Monday, December 23, 2013

The first one to test the waters

In the month of September 2012, present Government of India, put everything at stake, including its own existence, to get its policy of Foreign direct investment in multi-brand retail trading approved by a reluctant and largely hostile parliament. The Government somehow scraped through the bill with only 12 states and union territories having agreeing to allow FDI funded multi-brand stores in their geographical boundaries after the sector was opened to foreign investment.

Government, while promoting the idea, had told everyone that these new retail stores would be a new distribution channel independent of the middle men and would stabilize the markets and would bring down the inflation. But then came the anti-climax. There were just no takers for the scheme, even till this very month. Initially, Government hoped that Walmart Stores, the world's largest retailer, which has been lobbying for years for India to open the sector and had already taken some steps in this direction, would come in first. However this did not happen as an internal probe was being done in the company to check if the India unit has in any way violated the US anti-graft laws. Walmart's India plans still remain in disarray with no clear time table for India entry. The major French retailer Carrefour still does not have a local partner to fit within framework for the policy.

The third major international player in multi- brand retail trading is British owned TESCO. As late as April 2013, TESCO had said that India's modern retail market was in "very early stage" with only £3 billion of potential business. This was followed by another analysis just 2 months back, where this retailer had placed India among its lowest preferred investment destinations along with China and Turkey. But during last two months, TESCO has suddenly changed its outlook for India and on 19th December 2013, actually announced that it has applied to the Government for a $110-million proposal, to invest in India in partnership with the TATA group, one of India's biggest business conglomerate with interests ranging from Automobiles, steel, telecommunications and consumer goods.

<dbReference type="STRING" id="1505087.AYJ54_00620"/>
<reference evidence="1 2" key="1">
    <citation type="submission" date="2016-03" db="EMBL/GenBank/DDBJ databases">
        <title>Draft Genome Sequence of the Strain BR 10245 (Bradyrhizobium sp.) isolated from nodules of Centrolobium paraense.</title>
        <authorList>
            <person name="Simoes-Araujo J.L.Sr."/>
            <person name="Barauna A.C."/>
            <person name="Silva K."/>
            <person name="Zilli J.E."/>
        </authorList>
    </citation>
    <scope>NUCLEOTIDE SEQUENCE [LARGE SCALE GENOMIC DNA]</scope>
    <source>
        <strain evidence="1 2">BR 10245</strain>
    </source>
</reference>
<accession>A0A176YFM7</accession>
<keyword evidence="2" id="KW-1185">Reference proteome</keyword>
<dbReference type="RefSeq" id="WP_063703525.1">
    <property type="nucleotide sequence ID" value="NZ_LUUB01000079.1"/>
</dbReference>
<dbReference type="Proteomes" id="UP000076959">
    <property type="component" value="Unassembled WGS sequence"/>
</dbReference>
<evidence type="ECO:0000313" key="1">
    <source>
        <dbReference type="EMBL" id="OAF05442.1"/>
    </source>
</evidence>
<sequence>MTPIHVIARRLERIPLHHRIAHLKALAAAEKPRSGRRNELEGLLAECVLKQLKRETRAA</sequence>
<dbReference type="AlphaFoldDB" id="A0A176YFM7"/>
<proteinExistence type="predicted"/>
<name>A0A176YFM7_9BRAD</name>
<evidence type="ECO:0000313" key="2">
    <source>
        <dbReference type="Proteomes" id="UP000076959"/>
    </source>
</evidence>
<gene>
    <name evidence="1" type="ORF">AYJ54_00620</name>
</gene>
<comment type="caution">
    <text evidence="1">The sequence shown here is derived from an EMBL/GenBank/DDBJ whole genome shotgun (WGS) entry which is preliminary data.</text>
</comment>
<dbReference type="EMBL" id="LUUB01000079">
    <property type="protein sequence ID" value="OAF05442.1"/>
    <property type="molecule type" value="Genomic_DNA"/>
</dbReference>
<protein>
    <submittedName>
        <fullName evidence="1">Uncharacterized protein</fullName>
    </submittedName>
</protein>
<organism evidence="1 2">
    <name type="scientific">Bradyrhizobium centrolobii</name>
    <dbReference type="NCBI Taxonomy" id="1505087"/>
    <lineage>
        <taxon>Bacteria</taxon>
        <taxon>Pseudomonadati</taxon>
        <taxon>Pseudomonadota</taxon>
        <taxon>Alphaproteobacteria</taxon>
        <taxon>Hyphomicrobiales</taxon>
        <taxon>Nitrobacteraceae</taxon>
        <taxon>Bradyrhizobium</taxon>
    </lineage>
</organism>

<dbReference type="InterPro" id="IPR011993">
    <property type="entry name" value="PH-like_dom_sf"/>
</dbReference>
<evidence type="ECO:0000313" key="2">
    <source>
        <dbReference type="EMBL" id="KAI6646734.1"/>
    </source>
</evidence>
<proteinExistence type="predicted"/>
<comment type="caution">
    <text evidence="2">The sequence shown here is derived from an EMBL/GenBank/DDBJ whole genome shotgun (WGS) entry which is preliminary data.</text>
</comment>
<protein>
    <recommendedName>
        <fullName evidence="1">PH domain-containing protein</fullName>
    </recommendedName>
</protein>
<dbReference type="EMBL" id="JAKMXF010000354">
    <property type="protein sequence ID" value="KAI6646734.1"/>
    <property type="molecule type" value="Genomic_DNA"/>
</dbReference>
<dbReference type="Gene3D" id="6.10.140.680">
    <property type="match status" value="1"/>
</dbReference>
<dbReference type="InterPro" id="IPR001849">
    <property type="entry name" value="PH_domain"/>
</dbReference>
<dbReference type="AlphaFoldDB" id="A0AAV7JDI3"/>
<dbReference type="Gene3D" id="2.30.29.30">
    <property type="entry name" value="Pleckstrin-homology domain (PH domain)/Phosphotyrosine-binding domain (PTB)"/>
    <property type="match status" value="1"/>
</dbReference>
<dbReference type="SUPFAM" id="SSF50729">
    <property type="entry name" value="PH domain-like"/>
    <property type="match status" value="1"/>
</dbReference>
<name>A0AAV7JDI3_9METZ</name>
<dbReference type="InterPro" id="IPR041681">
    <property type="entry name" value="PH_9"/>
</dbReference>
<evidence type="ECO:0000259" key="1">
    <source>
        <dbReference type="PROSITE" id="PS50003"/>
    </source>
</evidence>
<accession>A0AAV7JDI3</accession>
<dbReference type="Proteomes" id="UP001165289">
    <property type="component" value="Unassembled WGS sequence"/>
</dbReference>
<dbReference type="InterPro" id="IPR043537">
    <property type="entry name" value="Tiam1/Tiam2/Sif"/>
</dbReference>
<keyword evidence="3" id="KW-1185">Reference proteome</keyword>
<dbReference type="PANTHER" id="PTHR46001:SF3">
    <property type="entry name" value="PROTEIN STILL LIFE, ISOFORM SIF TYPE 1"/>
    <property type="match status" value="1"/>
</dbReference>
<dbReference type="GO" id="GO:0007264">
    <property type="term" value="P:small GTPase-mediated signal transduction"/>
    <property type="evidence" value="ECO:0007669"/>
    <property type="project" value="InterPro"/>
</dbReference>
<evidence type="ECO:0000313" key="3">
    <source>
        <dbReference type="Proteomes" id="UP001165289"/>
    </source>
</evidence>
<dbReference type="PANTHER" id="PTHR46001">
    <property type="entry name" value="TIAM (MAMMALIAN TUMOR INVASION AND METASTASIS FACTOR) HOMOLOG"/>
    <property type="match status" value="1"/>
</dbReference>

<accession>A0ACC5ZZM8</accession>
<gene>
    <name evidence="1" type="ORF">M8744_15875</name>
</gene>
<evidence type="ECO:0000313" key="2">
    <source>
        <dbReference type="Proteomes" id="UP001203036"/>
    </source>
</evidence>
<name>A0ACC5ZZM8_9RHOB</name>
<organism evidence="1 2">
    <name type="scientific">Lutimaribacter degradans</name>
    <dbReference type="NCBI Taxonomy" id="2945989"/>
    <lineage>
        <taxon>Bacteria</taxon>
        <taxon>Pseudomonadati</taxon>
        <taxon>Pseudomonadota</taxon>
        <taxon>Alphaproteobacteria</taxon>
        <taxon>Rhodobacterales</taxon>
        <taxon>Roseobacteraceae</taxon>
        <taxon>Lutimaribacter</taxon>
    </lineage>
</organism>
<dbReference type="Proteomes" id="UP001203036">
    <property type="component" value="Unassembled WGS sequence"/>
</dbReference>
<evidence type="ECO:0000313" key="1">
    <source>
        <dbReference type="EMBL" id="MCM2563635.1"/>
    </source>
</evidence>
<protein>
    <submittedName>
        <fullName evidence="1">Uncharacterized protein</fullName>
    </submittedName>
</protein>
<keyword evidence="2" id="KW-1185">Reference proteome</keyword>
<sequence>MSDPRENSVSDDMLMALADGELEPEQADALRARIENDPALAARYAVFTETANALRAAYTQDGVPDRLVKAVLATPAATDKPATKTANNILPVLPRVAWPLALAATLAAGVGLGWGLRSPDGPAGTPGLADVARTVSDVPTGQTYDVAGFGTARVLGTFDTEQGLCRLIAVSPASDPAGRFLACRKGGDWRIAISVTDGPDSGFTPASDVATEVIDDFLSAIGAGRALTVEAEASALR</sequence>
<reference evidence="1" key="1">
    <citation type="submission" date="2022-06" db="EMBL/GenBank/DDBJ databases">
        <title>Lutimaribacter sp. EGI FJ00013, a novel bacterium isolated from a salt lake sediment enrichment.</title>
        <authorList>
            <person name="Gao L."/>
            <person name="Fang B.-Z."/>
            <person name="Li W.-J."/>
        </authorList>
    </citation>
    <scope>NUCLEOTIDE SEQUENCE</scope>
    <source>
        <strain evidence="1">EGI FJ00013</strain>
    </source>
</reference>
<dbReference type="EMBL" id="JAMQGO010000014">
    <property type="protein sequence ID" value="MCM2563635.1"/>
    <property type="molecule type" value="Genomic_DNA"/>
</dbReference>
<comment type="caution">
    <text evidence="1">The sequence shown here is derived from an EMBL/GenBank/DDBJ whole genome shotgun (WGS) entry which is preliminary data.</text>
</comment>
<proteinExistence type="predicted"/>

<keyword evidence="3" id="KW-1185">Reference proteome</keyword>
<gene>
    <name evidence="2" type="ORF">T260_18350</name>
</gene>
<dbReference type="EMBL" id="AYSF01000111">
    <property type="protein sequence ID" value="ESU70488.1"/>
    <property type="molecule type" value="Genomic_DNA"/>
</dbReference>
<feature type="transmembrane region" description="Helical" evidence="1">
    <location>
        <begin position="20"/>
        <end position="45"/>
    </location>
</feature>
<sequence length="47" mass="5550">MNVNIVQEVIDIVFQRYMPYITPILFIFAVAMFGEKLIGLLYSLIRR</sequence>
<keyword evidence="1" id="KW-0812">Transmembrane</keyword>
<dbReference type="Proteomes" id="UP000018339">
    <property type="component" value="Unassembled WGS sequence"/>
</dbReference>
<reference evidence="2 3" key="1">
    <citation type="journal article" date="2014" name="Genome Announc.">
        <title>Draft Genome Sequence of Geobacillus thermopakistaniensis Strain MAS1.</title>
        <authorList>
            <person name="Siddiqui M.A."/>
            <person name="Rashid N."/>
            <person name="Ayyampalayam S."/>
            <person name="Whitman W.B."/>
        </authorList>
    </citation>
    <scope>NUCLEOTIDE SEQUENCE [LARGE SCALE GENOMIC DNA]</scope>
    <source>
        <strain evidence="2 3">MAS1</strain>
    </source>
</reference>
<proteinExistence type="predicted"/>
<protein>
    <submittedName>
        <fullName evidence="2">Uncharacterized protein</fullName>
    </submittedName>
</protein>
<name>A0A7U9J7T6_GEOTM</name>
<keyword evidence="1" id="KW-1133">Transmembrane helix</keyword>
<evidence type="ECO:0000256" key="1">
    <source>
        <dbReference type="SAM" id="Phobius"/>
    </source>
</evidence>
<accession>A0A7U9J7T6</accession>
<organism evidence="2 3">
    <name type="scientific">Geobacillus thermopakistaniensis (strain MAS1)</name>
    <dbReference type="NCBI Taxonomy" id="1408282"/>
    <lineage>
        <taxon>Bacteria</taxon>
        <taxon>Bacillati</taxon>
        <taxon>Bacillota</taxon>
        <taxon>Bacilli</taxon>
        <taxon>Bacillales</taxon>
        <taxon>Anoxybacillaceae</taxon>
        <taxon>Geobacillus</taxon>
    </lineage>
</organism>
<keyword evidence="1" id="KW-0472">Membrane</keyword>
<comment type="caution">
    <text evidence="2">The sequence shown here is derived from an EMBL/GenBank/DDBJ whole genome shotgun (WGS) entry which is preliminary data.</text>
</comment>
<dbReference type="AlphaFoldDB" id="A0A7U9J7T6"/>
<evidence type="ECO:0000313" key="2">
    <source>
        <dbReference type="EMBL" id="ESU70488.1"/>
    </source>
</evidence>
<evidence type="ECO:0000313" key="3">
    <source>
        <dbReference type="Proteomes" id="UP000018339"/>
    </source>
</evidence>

Analysts are attributing two reasons for this sudden change of heart for the company. There is one school of thinking, which feels that TESCO was arm-twisted by the Indian government to rush through with the application. According to Reuters, a TESCO official is believed to have said: "We were under phenomenal pressure from the Indian government to apply and frankly phenomenal pressure is an understatement. The pressure was intense on a government-to-government level."

According to another theory, TATA's may have prodded TESCO to decide on India favourably. Tatas may have advised TESCO in favour of India entry, arguing that in the current scenario, the government would go out of its way to see the proposal through. TATA group already has serious business interests in Britain like owning tea firm Tetley, steel maker Corus and luxury car brands Jaguar and Land Rover. It therefore certainly makes business sense for TATA's to form a joint venture with a British company to expand it's multi- brand retail business in India being done presently under brand name “Trent.”

Whatever may be the reasons, TESCO has decided to make a foray in India, much to the relief of the Indian Government, whose FDI policy had fallen flat on its face for 15 long months. TESCO's $100-million proposal has already been processed by the Department of Industrial Policy and Promotion (DIPP) and set to the Foreign investment promotion board, both being Government owned entities. Regarding details of TESCO proposal, I quote from a report:

The company will open 3-5 stores every year under the brand names of Star Bazaar, Star Daily, Star Market and Star Extra that will give employment to 600-800 people every year. Both Trent and Tesco will hold 50% each after the induction of foreign equity. TESCO plans to invest at least 50 million Dollars for development of backend infrastructure, that will include investment made towards processing, manufacturing, distribution, design improvement, quality control, packaging, logistics, storage, warehouse, agricultural market produce infrastructure.”

On its part, TATA's have agreed to sell off four stores owned by Trent Hypermarkets, that are located in states that do not allow foreign direct investment in multi-brand retail. It also proposes to obtain special permission to operate it's existing store in Kolhapur, a city with less than 1 million population, where such multi brand stores may not be set up under present Government FDI rules.

TESCO's proposal seems to have brought cheer to the commerce ministry as so far its FDI policy had no success at all. Considering the success of some of India's indigenous retail store chains like Big Bazar or Reliance Fresh and the large middle class clientele that has been captured by them, TESCO-TATA venture is most likely to be reasonable success. As a consumer, I hope that more such multi- brand stores come in and the hegemony of marketing federations and middlemen is broken once for all, benefiting the ordinary customers like me.

23rd December 2013

No comments:

Post a Comment